Crane, founded in 1955 as the R.T. Crane Brass & Bell Foundry in Chicago, invented the pastel bathroom in the 1920s featuring fixtures designed by the noted industrial designer of the time, Henry Dreyfuss. The bathrooms were very popular in the 1950s and came to epitomize the early mid-century bathroom.

In 1978 the company introduced a complete line of washerless faucets to compete with Moen. But, it made the mistake of designing faucets to fit a particular sink so that the sink and faucet had to be purchased as a set, an arrangement that greatly reduced their popularity.

Crane faucets made little headway in the residential fixture market despite its innovations and the reputation of the company.

In 1986 Crane Co. divested itself of its plumbing unit which was reorganized as Crane Plumbing, LLC.

A controlling interest in the company was acquired by Sun Capital Partners in 2005 and the company merged with Amer­ican Stand­ard America and Eljer In­dus­tries in 2008 to form Amer­ican Stand­ard Brands.

Since the merger, Crane has gone out of business as a brand. The closing was announced on its website as follows:

"Crane plumbing has merged with Amer­ican Stand­ard. In light of this, Crane Plumbing products are no longer being offered in the trade channel. We will continue to provide customer care support and product information support for these brands, which can be found on this site. Thank you for your interest and support for Crane Plumbing."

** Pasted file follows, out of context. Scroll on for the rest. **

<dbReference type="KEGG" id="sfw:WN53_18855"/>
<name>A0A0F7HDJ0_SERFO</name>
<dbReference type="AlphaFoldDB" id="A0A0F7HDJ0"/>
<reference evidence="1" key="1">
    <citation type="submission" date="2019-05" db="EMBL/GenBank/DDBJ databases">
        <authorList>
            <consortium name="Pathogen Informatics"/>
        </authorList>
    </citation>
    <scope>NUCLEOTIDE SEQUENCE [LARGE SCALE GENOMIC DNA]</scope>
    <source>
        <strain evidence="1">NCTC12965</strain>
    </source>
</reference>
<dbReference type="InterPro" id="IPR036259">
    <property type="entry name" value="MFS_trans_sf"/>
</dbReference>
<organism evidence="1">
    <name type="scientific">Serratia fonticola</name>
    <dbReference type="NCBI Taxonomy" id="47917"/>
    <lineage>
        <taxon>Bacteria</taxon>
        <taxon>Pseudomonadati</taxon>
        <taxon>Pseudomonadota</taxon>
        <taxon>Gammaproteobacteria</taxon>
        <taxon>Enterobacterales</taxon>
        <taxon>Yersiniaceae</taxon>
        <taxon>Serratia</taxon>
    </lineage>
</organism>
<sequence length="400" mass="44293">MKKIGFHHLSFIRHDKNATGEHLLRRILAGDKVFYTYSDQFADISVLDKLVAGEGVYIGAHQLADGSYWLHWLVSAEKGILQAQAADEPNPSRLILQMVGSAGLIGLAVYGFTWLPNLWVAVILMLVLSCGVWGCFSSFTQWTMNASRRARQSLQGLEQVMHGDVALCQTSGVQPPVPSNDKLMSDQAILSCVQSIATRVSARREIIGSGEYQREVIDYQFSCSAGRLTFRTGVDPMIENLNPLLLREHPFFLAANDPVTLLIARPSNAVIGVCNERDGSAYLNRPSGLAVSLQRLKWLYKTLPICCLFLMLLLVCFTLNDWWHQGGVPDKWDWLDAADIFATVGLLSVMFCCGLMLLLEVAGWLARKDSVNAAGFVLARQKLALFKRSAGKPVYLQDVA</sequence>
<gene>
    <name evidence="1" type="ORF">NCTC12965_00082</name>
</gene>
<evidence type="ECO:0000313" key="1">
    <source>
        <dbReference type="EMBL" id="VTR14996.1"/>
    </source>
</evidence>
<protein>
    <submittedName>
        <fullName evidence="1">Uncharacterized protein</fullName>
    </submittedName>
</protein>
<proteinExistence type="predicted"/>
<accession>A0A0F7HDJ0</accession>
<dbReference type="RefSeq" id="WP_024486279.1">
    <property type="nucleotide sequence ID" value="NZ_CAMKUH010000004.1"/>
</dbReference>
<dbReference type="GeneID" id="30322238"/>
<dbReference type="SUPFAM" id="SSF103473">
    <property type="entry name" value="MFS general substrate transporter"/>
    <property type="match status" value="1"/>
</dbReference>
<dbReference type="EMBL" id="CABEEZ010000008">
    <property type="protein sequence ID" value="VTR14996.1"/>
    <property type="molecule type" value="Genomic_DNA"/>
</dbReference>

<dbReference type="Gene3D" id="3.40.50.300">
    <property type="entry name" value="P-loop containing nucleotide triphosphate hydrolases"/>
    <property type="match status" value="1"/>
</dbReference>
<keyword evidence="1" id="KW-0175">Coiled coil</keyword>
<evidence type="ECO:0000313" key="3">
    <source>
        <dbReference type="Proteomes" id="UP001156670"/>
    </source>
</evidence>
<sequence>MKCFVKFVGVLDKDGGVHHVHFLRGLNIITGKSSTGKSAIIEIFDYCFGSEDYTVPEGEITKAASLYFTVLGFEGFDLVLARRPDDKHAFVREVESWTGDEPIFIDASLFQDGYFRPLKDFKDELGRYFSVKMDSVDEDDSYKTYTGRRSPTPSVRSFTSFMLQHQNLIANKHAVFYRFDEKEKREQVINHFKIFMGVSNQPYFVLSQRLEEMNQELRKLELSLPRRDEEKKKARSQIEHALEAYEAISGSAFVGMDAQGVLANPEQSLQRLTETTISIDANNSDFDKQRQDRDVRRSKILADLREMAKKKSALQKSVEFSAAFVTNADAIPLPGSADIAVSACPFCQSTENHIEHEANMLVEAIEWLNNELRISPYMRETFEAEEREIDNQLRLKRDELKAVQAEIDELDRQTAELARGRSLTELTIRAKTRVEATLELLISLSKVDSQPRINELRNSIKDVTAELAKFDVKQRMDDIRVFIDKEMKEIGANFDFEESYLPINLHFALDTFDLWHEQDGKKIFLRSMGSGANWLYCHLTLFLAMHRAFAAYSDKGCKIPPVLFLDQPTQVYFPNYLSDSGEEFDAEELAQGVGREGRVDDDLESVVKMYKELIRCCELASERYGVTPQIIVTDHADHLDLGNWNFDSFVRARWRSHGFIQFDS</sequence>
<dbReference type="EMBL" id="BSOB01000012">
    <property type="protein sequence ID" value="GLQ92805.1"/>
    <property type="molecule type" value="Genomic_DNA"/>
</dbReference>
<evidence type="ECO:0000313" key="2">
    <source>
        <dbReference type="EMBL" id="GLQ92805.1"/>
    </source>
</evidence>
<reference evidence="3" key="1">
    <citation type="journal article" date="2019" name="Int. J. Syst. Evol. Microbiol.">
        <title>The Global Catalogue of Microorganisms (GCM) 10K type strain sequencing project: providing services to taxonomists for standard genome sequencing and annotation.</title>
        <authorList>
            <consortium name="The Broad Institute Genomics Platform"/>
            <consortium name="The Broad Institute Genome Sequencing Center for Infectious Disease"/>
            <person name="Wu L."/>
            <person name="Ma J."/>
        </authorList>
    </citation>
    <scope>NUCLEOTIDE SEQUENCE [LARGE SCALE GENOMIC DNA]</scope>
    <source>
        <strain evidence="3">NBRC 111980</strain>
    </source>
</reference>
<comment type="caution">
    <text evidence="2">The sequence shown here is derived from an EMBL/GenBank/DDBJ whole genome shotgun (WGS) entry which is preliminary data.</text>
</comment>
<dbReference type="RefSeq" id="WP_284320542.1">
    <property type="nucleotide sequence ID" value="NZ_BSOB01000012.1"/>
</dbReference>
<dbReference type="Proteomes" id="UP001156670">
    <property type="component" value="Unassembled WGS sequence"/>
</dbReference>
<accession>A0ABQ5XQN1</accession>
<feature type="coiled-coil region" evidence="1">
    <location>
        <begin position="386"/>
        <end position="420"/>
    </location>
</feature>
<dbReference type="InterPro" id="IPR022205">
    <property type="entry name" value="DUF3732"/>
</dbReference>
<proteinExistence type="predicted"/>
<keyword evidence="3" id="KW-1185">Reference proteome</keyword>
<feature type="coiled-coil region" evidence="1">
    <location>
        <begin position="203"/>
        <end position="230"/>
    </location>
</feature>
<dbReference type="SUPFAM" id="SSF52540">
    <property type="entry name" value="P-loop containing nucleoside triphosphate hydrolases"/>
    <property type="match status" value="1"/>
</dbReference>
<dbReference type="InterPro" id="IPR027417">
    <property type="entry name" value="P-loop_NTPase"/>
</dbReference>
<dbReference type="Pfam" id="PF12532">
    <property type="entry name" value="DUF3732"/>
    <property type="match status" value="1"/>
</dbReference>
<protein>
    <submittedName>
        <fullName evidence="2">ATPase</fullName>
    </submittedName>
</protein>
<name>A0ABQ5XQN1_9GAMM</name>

A sad end for an old and well-respected company.

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There is also matte black which is becoming the au courant finish for ultra-contemporary faucets.

Some kitchen faucets are "finished" in stainless steel which is not really a finish, but the stuff the faucet is made of.

All of these (except stainless steel) are electroplated finishes.

The newer (physical vapor deposition) finish technology is not available from Amer­ican Stand­ard. PVD is a much more robust finish, said by some in the industry to be up to 20 times tougher than standard plated chrome.

Amer­ican Stand­ard invented the ceramic cartridge in 1972 Note 5 and has been improving on it since. Its proprietary mixing cartridge is very robust with very few reported problems.

They are no longer cutting edge technology, however. Delta has leap­frogged past Amer­ican Stand­ard's basic ceramic technology with its Diamond Seal Technology (DST) super cartridge introduced in 2007.

One disc in the two-disc set is diamond coated using a process that deposits microscopic diamond particles on the disc.

Delta says the diamond coating helps keeps the discs absolutely smooth since the coated disc continuously polishes the other disc so they always mesh perfectly.